12. By: Jokipii , Terhi (Bank of Finland and Trinity College Dublin); Lucey, Brian (Institute for International Integration Studies, Trinity College Dublin)
    Abstract: Making use of ten years of daily data, this paper examines whether banking sector co-movements be-tween the three largest Central and Eastern European Countries (CEECs) can be attributed to contagion or to interdependence. Our tests based on simple unadjusted correlation analysis uncover evidence of conta-gion between all pairs of countries. Adjusting for market volatility during turmoil, however, produces dif-ferent results. We then find contagion from the Czech Republic to Hungary during this time, but all other cross-market co-movements are rather attributable rather to strong cross-market linkages. In addition, we construct a set of dummy variables to try to capture the impact of macroeconomic news on these markets. Controlling for own-country fundamentals, we discover that the correlations diminish between the Czech Republic and Poland, but that coefficients for all pairs remain substantial and significant. Finally, we ad-dress the problem of simultaneous equations, omitted variables and heteroskedasticity, and adjust our data accordingly. We confirm our previous findings. Our tests provide evidence in favour of parameter insta-bility, again signifying the existence of contagion arising from problems in the Czech Republic affecting Hungary during much of 1996.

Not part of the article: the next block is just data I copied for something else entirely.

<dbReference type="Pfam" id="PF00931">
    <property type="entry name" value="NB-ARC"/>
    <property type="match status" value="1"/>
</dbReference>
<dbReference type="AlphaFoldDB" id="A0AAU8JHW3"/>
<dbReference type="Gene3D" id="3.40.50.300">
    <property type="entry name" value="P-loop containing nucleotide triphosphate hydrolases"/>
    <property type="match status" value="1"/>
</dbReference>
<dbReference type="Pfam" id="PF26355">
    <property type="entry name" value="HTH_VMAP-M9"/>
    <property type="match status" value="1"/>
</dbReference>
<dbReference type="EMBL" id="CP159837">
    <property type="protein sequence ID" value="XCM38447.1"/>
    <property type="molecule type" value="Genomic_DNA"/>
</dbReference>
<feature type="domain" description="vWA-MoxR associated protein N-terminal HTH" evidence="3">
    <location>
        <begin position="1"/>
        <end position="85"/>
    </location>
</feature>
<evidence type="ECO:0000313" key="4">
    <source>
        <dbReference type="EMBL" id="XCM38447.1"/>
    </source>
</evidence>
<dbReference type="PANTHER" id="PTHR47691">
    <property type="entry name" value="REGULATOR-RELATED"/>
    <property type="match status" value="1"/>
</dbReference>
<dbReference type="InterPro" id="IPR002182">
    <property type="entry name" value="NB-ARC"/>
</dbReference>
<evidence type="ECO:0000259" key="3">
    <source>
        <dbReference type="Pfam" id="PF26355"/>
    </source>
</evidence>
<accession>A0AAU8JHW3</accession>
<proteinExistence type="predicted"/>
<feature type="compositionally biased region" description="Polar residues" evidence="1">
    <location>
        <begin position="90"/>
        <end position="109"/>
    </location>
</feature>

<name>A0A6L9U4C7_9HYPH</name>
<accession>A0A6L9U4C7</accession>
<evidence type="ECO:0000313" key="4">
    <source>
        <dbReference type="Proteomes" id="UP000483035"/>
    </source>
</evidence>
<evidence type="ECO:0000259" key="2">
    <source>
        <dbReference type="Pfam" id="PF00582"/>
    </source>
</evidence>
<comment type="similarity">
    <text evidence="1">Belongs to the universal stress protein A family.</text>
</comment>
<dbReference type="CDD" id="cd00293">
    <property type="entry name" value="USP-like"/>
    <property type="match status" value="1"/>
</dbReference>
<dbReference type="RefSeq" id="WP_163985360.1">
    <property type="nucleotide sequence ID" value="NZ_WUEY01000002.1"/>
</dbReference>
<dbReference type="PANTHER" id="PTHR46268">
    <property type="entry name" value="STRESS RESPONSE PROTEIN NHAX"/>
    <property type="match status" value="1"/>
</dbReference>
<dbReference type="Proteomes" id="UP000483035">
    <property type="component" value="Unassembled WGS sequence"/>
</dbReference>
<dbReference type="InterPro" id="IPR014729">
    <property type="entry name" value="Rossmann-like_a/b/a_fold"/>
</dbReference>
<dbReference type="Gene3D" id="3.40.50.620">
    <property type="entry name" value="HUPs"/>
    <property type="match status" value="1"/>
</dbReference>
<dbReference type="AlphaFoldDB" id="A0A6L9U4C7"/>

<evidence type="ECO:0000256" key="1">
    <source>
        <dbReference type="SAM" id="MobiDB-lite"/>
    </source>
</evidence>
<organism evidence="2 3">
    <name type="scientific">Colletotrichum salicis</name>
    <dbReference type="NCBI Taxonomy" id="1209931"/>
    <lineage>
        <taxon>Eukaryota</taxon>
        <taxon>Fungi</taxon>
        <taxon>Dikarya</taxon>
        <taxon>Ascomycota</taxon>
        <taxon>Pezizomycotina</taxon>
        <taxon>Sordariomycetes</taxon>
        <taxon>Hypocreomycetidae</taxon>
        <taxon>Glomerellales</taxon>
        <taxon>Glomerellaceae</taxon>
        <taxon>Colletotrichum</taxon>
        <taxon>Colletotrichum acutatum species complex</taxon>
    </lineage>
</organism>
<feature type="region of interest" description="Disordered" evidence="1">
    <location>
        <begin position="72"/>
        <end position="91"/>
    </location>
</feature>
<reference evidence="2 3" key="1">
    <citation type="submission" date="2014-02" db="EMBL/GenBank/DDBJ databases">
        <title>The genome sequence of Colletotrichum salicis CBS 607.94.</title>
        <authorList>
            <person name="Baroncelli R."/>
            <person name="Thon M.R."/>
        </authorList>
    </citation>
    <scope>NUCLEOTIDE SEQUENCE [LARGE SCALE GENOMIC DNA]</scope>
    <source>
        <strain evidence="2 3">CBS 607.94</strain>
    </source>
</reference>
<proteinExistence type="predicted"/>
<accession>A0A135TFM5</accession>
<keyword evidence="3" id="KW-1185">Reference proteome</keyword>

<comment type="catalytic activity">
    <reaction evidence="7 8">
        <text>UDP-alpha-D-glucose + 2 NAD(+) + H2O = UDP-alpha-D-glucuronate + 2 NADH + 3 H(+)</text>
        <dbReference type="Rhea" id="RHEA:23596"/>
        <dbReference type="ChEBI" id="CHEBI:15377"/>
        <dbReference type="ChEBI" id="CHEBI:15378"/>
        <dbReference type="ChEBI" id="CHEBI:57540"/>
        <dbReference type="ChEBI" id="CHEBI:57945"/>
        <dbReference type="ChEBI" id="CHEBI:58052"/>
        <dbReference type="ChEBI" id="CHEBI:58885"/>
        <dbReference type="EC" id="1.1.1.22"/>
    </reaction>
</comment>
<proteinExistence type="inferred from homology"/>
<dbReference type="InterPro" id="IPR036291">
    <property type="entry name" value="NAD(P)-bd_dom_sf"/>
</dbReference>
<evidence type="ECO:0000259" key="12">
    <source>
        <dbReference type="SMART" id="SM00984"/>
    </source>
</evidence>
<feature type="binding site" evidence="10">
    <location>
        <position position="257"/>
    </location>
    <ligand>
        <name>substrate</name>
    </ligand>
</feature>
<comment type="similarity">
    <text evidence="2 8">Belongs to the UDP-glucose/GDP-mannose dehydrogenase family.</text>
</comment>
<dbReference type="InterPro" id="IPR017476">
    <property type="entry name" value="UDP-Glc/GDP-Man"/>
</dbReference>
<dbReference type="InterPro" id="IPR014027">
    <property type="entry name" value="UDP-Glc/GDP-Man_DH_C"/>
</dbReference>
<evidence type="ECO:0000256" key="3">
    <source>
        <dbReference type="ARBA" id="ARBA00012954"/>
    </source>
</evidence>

Keywords: contagion; interdependence; macroeconomic news; banking sector; stock returns
    JEL: F30 F40 G15
    Date: 2006–07–03
  13. By: SODOKIN, Koffi (LEG - CNRS UMR 5118 - Université de Bourgogne)